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There are reasons why yoga is a perfect outlet for my elevated levels of tension and anxiety—no activity is as tailor-made for my body type, except maybe childbirth (which doesn’t exactly place high on my "list of things to do to alleviate stress").
IVANA STRETCHES OUT WITH THE KILLERS, FRANZ FERDINAND, COHEED & CAMBRIA AND HANSON
Flexibility the Key in Yoga and Programming a PoMo Station
FAILURE’S NOT FLATTERING: There are reasons why yoga is a perfect outlet for my elevated levels of tension and anxiety—no activity is as tailor-made for my body type, except maybe childbirth (which doesn’t exactly place high on my "list of things to do to alleviate stress"). There are even more reasons why I refuse to take group yoga classes—no, that wasn’t me you saw at Yoga Works, downward-dogging between Cindy Crawford and Kate Hudson—my biggest challenge with yoga is my complete lack of balance. I was not meant to stand on one leg—even two is a struggle. If this affliction was applicable to career endeavors, I’m not sure I’d be able to do what you do: program a balanced PoMo station. I’d be much happier standing on the left, as it were, while ignoring the right. Luckily for those of us who tend to favor that side over the other, the advent of "Neo Radio," and the unmitigated success of bands like The Killers and Franz Ferdinand, signifies that the typically wobbly side is gaining strength. Want an example without my resorting to any further analogies regarding my anatomy? I thought you might: Last week, Interpol’s new single, "Slow Hands," had 11 early adds, INCLUDING K-Rock, 99X, KNDD and KNRK, none of whom had played the last record. Those who were back on-board included KROQ, WHFS, Live105, WFNX, KBZT and WBTZ. This week, another 13 (lucky!) PoMo stations came in, including 91X, WPBZ, CD101, KMYZ, WAQZ, KRZQ and more, which would’ve been unthinkable on the last record, when the format was dominated by Nickelback and P.O.D. Now, two years later, Interpol is still "ahead of the curve," but at least there is an opportunity (albeit crowded) for them, and others (Secret Machines, The Explosion, The Music, Muse), to "compete" in this arena. Ultimately, of course, the audience will dictate whether or not this "new music" can redefine what is considered mainstream (just as long as programmers don’t allow antiquated methods of research to undermine this cultural shift). Despite three migraines and two hours of sleep in the past 24, I remain optimistic… A week ago, I was in NYC for a few brief hours, for meetings at K-Rock and MTV with my Matador Records friends, just as Coheed & Cambria mania was sweeping the city. K-Rock airplay on "A Favor House Atlantic" has led to huge phones and an immediate sales spike, just as it has across the country. This is one of those records where the audience has clearly spoken. Columbia’s ace promo staff has been relentless in its pursuit of "educating" programmers of Coheed’s significance, both current and future, to the format, including impressive adds this week from WXDX and KDGE! One programmer, who shall remain nameless, is most impressed that Coheed has its own comic book, not that you’d ever suspect a radio guy would be into stuff like that… My attempt to join the legion of Oedipus fans at his WBCN "retirement" party was irrevocably thwarted by a lightning storm (and the cancellation of all flights leaving LaGuardia). Gaby Skolnek, two days into her latest endeavor, was enlisted to "represent" on my behalf, while I waited for a break in the weather that never came. Oedipus was the first commercial radio programmer I ever had a conversation with about music: I had just started at A&M when we were on a panel together at a Boston Rock convention. I had no idea of his importance in the realm of the music business; I just wanted to meet him because he had produced the first Real Kids single! We bonded over our love of the Dream Syndicate, and 20 years later, I still revere his musical instincts. He was the very first programmer to add Interpol’s "PDA," as a matter of fact. And he’s only yelled at me once (followed by the requisite silent treatment), which I regard as a badge of honor… The Curiosa date in Chicago was marred by Muse’s last-minute cancellation due to a sports-related injury. I sent an IM expressing my disappointment to Rob Goldklang back in L.A., while trying to find extra layers of clothing to brace for the rain and unseasonably freezing temps. Alas, I wasn’t able to procure a hoodie until the Hanson show at House of Blues later that evening, but I digress. While I was watching my extremities turn blue from the cold, Rob was launching the new Muse single "Hysteria" to #1 Most Added this week! Will the guitar player be healed in time for KROQ’s Inland Invasion 4 in a month? I’d be happy to fill in for him, since it means I’d get to be thisclose to Morrissey, Devo (my heroes), Siousxie, Tears for Fears, X, Death Cab for Cutie, The Walkmen and the other AMAZING bands playing this show! I’ll just play the beginning of "Roundabout" until somebody notices… Next week, it’s all about The Music and The Explosion or vice versa, depending on whether you’re Bill Carroll or Ted Volk…. SONG TO HEAR: Rilo Kiley’s "It’s A Hit"… PEOPLE TO WATCH: Jeremy Goldstein, Chris Ripley, Robert Smith’s pizza, Howard Leon, Carly Brown, John "GQ" Farneda, Jenni "Funky Hobbit" Sperandeo, Lisa Worden, Steve Nice, Howie Miura and Bob Waugh.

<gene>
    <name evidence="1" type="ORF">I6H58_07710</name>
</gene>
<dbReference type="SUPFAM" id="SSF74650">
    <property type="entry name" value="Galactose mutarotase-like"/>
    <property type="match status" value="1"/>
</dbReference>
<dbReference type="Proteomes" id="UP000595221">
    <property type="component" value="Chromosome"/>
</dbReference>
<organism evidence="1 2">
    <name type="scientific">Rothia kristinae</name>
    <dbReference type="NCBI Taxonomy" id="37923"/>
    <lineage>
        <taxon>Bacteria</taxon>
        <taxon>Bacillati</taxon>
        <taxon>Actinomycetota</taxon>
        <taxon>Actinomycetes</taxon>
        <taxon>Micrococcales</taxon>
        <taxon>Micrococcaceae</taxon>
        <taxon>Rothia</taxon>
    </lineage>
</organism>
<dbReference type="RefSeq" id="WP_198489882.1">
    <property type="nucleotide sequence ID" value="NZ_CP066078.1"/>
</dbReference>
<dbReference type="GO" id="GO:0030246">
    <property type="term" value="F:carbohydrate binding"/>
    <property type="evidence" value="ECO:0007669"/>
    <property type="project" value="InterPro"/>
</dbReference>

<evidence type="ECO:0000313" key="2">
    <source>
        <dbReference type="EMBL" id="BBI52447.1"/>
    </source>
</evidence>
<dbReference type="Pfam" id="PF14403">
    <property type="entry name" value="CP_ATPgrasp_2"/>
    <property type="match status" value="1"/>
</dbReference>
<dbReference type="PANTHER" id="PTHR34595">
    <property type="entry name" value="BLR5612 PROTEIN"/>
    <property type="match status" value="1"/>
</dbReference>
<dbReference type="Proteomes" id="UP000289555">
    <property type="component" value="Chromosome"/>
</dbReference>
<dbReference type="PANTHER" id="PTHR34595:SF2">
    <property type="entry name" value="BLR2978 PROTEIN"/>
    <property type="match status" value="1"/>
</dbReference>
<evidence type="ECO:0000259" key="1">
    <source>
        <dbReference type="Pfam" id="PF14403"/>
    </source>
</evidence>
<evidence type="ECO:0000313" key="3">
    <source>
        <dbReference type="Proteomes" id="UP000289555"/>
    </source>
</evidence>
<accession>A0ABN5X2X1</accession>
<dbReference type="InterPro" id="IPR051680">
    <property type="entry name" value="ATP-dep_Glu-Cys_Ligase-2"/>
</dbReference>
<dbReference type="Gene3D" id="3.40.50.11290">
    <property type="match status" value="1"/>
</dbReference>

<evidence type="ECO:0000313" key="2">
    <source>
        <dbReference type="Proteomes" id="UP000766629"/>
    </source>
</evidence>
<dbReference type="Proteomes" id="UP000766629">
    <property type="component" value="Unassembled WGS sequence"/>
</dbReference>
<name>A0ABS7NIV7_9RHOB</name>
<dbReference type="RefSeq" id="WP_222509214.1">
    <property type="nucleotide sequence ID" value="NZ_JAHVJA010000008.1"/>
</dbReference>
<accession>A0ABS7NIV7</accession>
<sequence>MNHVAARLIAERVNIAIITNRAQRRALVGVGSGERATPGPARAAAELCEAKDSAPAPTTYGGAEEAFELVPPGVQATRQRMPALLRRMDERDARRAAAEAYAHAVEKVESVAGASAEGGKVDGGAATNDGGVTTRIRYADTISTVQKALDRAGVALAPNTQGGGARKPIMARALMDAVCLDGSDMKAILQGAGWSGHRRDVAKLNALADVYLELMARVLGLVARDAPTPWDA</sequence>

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It's more than just Luke Combs. (8/4a)
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They're so dreamy.
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It's a conspiracy, because everyone does it.
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No, but we're thinking about cookies.
WOKE MUSIC
Protest songs that sound like now.
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